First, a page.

Kate and Geoff Mercer are planning to celebrate their 45th wedding anniversary with dozens of friends. The event is to take place soon in the community hall of Norwich, the town near which they live. A week before the party, Geoff receives a letter which, although he tries to hide it, obviously troubles him. When his wife asks him what is going on, Geoff tells her that the body of Katya, his first great love who disappeared fifty years before in the Alps, has just been found in a melting glacier. From then on, Geoff starts behaving more and more strangely and for the first time after so many years Kate asks herself who the man she married so long ago really is.Written by
In the cafe scene George tries to convince Tom Courtney's character that playing the ukulele would be a good hobby. In real life Tom Courtenay is an avid ukulele player. See more »
The morning when Rampling's character enters the kitchen, the clock reads 7:32. Later, being concerned about the passage of time, we see Rampling check her watch as she follows Courtenay into the storage area. Afterwards we see them once again in the kitchen concluding a conversation and going outside to have a smoke. To account for the time that had passed, the clock reads one hour later: 8:32. (Of course the odds are 1 in 60 that it be exactly 1 hour later, but such are the elements of master strokes!) Another morning the clock reads 8:25, and in the afternoon it reads 1:00. There are no goofs with the clock. See more »
Andrew Haigh's latest film "45 Years" (2015) is one of the big film events of this year and not least because of the memorable performances of its two leading actors, Charlotte Rampling and Tom Courtenay. It's a very simple film, granted, but exceptionally good as such. Both performers do an excellent job. Haigh's narrative is character-driven and never self-aware. All seems to be subjected to what is going on inside these characters. The film has been shot in the beautiful English countryside whose unreliable and unpredictable weather plays an integral role in the drama of untold memories, hidden emotions, and their appearance. It is a moving film about time and the complex relations between the past and the present.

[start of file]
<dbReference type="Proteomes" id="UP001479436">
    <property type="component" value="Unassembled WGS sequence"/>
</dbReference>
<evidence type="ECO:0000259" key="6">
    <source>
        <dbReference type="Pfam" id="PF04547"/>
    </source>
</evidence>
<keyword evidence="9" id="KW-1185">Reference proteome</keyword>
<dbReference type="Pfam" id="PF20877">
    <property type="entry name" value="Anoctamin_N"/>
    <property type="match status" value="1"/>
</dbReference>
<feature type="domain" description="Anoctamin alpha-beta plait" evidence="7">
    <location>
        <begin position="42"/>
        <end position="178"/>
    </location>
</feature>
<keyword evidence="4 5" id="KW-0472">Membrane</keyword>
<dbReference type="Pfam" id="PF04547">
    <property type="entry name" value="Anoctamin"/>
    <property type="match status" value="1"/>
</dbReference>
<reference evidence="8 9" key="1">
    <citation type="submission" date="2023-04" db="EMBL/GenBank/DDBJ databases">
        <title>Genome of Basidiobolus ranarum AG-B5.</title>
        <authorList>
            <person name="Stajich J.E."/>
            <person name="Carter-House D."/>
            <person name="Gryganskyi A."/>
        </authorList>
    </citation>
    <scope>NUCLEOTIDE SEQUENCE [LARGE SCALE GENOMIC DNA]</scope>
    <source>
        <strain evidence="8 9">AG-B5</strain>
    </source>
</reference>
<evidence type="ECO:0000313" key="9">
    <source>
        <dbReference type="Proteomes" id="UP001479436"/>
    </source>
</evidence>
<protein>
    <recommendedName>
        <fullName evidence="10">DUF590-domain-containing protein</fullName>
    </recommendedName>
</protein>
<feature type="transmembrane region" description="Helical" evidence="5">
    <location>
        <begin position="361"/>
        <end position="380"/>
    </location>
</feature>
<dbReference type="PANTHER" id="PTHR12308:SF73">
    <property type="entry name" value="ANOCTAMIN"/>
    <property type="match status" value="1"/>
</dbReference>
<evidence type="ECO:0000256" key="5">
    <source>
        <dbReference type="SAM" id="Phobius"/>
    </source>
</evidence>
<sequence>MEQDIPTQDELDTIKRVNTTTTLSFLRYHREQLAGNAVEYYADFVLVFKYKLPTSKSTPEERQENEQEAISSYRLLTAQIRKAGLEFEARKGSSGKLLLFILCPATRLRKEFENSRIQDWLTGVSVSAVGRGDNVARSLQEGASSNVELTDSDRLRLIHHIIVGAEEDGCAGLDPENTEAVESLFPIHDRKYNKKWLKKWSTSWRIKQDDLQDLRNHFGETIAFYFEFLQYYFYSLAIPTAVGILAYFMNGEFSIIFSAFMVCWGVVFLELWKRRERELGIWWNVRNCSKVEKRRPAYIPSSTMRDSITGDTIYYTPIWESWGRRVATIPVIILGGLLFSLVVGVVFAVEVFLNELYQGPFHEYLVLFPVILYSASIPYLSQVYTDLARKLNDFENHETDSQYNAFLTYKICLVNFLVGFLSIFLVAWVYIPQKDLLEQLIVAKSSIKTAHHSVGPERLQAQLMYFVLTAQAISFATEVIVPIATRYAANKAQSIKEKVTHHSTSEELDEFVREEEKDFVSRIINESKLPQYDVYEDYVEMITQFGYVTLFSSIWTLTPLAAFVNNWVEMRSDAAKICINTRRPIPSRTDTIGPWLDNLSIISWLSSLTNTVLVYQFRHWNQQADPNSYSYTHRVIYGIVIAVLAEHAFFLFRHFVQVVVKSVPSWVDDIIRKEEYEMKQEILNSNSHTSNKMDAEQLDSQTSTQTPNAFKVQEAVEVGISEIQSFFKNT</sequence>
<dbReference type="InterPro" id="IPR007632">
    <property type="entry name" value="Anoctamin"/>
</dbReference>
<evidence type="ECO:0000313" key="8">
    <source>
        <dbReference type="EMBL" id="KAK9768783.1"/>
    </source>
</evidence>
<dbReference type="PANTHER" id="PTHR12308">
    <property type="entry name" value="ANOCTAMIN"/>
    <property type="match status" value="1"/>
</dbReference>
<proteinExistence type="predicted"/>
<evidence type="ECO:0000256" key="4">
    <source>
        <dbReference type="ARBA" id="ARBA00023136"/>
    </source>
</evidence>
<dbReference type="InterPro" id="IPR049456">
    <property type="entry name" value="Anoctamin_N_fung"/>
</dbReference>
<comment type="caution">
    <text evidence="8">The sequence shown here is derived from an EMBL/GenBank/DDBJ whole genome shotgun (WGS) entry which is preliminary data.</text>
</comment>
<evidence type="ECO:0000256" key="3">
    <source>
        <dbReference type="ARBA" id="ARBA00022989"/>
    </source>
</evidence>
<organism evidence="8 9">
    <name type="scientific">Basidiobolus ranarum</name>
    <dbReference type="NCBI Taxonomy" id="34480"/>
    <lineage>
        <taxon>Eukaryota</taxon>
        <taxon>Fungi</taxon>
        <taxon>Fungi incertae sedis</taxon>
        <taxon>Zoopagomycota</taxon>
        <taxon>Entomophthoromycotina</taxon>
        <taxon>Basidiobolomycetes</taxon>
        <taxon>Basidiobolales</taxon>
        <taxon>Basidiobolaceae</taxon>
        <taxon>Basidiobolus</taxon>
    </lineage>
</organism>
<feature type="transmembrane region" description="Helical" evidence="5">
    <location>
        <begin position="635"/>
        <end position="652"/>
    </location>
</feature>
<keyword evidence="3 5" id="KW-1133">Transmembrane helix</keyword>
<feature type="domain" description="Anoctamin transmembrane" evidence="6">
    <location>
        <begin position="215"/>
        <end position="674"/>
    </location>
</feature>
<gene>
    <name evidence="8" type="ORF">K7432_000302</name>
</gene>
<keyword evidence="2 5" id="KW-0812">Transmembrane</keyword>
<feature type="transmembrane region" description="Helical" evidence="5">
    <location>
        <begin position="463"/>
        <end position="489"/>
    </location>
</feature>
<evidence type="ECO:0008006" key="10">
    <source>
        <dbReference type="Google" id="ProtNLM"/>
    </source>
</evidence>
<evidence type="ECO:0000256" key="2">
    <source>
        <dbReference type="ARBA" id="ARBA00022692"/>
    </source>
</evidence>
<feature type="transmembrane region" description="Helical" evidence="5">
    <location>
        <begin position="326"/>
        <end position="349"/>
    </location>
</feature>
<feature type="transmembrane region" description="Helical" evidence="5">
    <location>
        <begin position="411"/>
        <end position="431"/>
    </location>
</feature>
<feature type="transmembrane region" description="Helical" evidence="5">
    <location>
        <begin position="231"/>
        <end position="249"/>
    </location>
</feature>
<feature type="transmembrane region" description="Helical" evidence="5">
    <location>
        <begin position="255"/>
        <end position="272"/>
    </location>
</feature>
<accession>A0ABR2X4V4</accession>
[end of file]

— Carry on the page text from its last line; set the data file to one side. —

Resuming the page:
The story centers around a retired, childless couple, Kate (Rampling) and Geoff (Courtenay) who have been married for 45 years. One day Geoff receives a letter telling him that the body of his ex-lover before his marriage, Katya, has been found fully preserved in the Swiss glaciers. This event as well as the approaching arrival of their 45th anniversary coerces the couple into re-evaluating their relationship, the choices they have made in life, and their deepest desires.
This story, based on a short story by David Constantine, is itself great in its simplicity, but Haigh also deals with it in an exquisite fashion. He has chosen not just the perfect performers for the roles but also the perfect milieu of the English countryside which works as a barometer for the characters' emotions. Haigh utilizes a moving camera and lingering, though not strikingly long, shots. He uses a wide range of different shots ranging from long full shots of the landscapes to medium close-ups of Kate's seemingly calm face which encapsulates her powerful eyes where a lot of emotion is going on that she is unable to express in words or gestures. Repeatedly, Haigh places Rampling wandering in the milieu, defining the character's relationship with the space that surrounds her. These scenes may strike as excessive to some, but one ought to relate them to the 45 years, to the time that is embodied in these five days before the anniversary celebration.
The title of the film refers to a time gone by, but the film takes place strictly (that is, flashbacks are excluded) in the present. The past finds form in the memory of Katya, the ghost in the couple's life who Kate never really knew. Katya, as the embodiment of the past, is a threat to the presence. It is as if she mocked the living in her death that has saved her from aging unlike Kate and Geoff. Geoff also takes a sudden interest in climate change, a powerful symbol not only for the slow eruption of drama for the couple but also the emergence of Katya, the past, beneath the surface. In a key scene, where Kate goes to their attic to study Geoff's old travel photos from the trip to Switzerland where Katya died, the slide projector -- offering the truths from the past -- is the only source of light and sound in an otherwise dark and silent present. In the long take, which covers the whole scene, we can sense the danger of the past swallowing the present, the danger of Kate falling into the glacier that once engulfed Katya.
Overall, "45 Years" is an extremely simple film. It bears no social nor metaphysical connotations. Formal elements serve the development of drama and character psychology. One can't really, however, talk about the subordination of style for the service of story because the external story is veritably marginal. It is, above all, an inner drama, taking place inside the characters. In all its simplicity, "45 Years" is a subtle, yet emotionally bursting film about the fragility, incompleteness, and vulnerability of life and love which have already lasted through a lot and grown in the process.
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